Ms. Smith was not camped across the street
(she does take a few days off here and there)

I get the real need for places like this to exist,
but I get the argument that there could have been
an alternative location versus evicting
people from their homes.

As is every issue that goes with the issue of
civil rights, there is so much
grey to consider...

04 January 2009


A big thank you to Ellie and her mommy and daddy for sending me NOT ONE, but THREE pairs of handmade fleece socks that were made by her mommy's friend. They are so warm and very comfortable.
The pictures I posted here are from two different sellers on Etsy that you can visit to buy yourself a pair, or two, or three, or...

Take a peek for yourself...

Foxy Fleece



Here are even more shop from Etsy where you can buy fleece socks.

20 December 2008

1984 at the Notre Dame DeBartolo

Every war when it comes, or before it
comes, is represented not as a war but as
an act of self-defense against a homicidal
~ George Orwell

I'm so there for the opening night performance on January 22nd...  This version of Orwell's 1984 is directed by Mr. Susan Sarandon... that is, Tim Robbins... Apparently, the play will be updated to relate more with current day events, as if Orwell's version was not timeless enough.   

Playwright, Michael Gene Sullivan, who adapted 1984 writes that:

About seventy years ago, with America in the grip of poverty and starvation, threatened with belligerent militarism from overseas, and a growing right - left animosity at home, a new American President stepped up to the mic and told the nation "There is nothing to fear but Fear itself."

Given the situation being afraid seemed like a reasonable response, but that President knew fear could paralyze a country, and the only ones who benefitted from ongoing, blinding fear were those who spread that fear.

And that is still true today. In the new millennium, with a crumbling infrastructure, a startling and growing gap between the rich and everyone else, governmental cronyism, corporate looting, and privatization of public wealth, there is a need to distract the citizens from corruption at the top. Our country has been attacked before, but never have we been so blinded by fear. Now we are led to believe we all under constant threat from terrorists, foreigners, strangers, the different, the guy at the Seven Eleven, the black kid on the corner!  Every suicide bombing, Osama Bin Gangsta, Radical abusive nanny Environmentalist is out to get you, so please don't notice that the Nation your parents built is being stolen in front of your eyes, and the rights won with a hundred years of blood are being taken. Doubt is treason, and Fear will distract you, so the message has become "Be afraid - be very afraid."

And at the center of this tornado of fearful despair sits a calm, assured - who?

"Citizens of Oceania! Together we will crush our enemies, and our long road to victory will be over!" But until then do not ask questions - the less you know the better. And in a nation at war certain rights must be curtailed to preserve Liberty. Oh, and keep shopping.

Or, as Big Brother says, Ignorance is Strength, Freedom is Slavery, War is Peace.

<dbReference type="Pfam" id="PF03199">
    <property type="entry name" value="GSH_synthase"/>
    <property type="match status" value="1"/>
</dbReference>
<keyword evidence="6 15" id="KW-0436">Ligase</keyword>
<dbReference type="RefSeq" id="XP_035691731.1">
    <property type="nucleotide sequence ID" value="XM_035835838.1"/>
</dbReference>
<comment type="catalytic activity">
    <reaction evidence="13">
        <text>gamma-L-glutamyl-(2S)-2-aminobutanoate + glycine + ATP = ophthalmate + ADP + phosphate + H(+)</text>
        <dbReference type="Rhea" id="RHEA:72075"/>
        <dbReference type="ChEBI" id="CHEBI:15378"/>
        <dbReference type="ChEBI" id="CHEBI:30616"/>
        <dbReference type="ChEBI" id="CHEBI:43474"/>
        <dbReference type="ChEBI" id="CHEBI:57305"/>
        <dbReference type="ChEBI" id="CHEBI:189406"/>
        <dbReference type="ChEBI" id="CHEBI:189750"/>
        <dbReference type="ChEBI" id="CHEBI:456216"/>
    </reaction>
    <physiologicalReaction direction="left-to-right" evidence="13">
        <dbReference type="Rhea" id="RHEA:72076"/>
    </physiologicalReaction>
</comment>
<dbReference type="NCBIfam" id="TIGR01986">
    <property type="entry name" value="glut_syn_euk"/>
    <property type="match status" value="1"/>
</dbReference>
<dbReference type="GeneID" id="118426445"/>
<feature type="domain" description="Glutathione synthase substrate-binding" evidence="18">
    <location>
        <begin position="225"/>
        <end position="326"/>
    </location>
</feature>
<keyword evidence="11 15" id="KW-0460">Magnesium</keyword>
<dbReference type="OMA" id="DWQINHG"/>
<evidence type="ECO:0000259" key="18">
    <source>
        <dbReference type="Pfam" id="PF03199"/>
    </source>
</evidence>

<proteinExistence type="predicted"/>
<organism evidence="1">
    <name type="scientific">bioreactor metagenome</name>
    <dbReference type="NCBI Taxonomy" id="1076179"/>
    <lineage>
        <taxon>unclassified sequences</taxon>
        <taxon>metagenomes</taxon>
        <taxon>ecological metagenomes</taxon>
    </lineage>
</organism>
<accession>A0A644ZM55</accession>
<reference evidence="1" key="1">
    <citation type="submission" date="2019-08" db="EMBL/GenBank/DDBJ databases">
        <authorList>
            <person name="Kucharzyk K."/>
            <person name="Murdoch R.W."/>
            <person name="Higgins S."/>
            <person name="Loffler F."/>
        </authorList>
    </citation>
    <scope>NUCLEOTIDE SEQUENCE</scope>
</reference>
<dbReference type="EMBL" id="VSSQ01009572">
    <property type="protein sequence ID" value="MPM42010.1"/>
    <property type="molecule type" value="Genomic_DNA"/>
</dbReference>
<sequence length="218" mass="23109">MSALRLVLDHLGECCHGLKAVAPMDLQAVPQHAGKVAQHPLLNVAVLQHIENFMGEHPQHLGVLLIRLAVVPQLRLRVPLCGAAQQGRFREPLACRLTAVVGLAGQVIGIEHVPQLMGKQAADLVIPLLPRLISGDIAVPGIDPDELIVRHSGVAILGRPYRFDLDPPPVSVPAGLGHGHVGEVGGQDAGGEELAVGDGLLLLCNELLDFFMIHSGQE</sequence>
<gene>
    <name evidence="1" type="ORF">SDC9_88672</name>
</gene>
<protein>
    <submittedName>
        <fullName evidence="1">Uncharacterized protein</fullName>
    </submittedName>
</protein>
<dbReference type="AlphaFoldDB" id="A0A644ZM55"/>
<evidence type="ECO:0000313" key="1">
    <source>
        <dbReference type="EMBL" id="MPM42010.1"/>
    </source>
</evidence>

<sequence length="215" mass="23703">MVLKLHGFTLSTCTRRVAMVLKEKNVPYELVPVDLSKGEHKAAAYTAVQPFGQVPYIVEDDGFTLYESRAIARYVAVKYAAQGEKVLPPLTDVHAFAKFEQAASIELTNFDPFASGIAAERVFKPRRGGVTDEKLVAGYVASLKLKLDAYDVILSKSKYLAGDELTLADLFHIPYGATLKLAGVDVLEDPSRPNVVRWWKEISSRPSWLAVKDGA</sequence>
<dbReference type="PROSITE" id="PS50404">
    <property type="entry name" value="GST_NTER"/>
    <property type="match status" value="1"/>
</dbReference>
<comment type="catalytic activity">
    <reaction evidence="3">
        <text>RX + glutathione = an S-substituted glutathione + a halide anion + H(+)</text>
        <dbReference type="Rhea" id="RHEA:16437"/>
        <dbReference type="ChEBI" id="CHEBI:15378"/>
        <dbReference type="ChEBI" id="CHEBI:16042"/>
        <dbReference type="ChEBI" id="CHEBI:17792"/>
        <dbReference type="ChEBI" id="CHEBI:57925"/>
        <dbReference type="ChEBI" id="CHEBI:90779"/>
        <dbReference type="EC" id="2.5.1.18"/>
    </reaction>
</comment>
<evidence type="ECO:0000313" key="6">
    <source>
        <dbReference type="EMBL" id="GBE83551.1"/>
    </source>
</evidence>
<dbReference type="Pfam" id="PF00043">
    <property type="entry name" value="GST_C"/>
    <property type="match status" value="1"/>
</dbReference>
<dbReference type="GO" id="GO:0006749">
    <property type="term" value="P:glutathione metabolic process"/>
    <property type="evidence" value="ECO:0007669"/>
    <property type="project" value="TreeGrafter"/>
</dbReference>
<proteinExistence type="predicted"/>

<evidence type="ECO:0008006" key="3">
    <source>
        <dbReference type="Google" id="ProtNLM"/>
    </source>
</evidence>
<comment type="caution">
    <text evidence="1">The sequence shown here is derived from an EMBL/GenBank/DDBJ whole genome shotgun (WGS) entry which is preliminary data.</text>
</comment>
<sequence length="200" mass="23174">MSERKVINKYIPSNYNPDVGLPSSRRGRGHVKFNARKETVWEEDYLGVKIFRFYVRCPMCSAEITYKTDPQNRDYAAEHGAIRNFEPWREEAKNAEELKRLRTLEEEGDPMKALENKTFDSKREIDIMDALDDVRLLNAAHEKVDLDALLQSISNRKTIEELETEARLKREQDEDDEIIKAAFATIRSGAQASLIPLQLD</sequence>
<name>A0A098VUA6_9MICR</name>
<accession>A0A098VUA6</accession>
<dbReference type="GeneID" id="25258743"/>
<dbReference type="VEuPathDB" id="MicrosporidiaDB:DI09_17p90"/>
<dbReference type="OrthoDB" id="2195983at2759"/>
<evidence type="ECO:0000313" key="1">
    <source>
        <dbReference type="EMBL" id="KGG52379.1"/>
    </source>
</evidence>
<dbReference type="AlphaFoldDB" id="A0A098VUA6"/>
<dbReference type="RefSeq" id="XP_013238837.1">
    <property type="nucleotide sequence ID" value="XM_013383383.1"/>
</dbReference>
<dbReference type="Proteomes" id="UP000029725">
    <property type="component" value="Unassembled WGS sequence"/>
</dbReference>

Egads.  I've been a bit sentimental lately, but, wow, I get a heart flutter and a bit near-teary reading these words.  In a goodish way.  Before Election Day 2008, this would have been much more bittersweet!

15 December 2008

Dream Vacation -- Palau, Micronesia

This photo by Eric H. Cheng is a beautiful shot of one of about 70 lakes in the Pacific Island of Palau.  The jellyfish in the photo are decendents of spotted jellyfish.  The lake in this photo is commonly referred to as Jellyfish Lake... The other similar lakes in Palau are protected from people interfering with their natural ecosystems.

Since the jellyfish have no predators and they dine on algae, very small crustaceans and plankton, the stinging cells are so small that people can very comfortably and painlessly swim and dive with them.  Jellyfish Lake is composed of 12 acres of seawater that is supplied through fissures in Palau's porous limestone foundation.  Other than the fissures, Jellyfish Lake is isolated from the ocean.  Within these mere 12-acres lives 20 MILLION jellies!  

According to the National Wildlife Foundation website, "Palau’s first marine lake formed just 12,000 to 15,000 years ago after the last ice age ended and sea levels rose. Palau’s rock islands were limestone peaks riddled with erosion-carved channels, fissures and depressions. Seawater seeping through the limestone transformed the largest depressions into marine lakes and swept in the larvae of spotted jellyfish and other sea creatures. In a mere moment of evolutionary time, the landlocked jellyfish radiated into five different subspecies, each attuned to its own isolated “island” of seawater. The jellies in the deepest lakes, which filled first and are therefore the oldest, diverged the most from their lagoon-living ancestor."

I am very fascinated with the idea of one day swimming with the jellyfish of Jellyfish Lake. I've seen video footage of others doing so, and it is so surreal on a television screen--I imagine that doing it in person would be beyond words.

Check out the YouTube video below to get a better idea of the otherworldliness that is Jellyfish Lake... and BONUS... jam to a little Tears for Fears ala "Everybody Wants to Rule the World."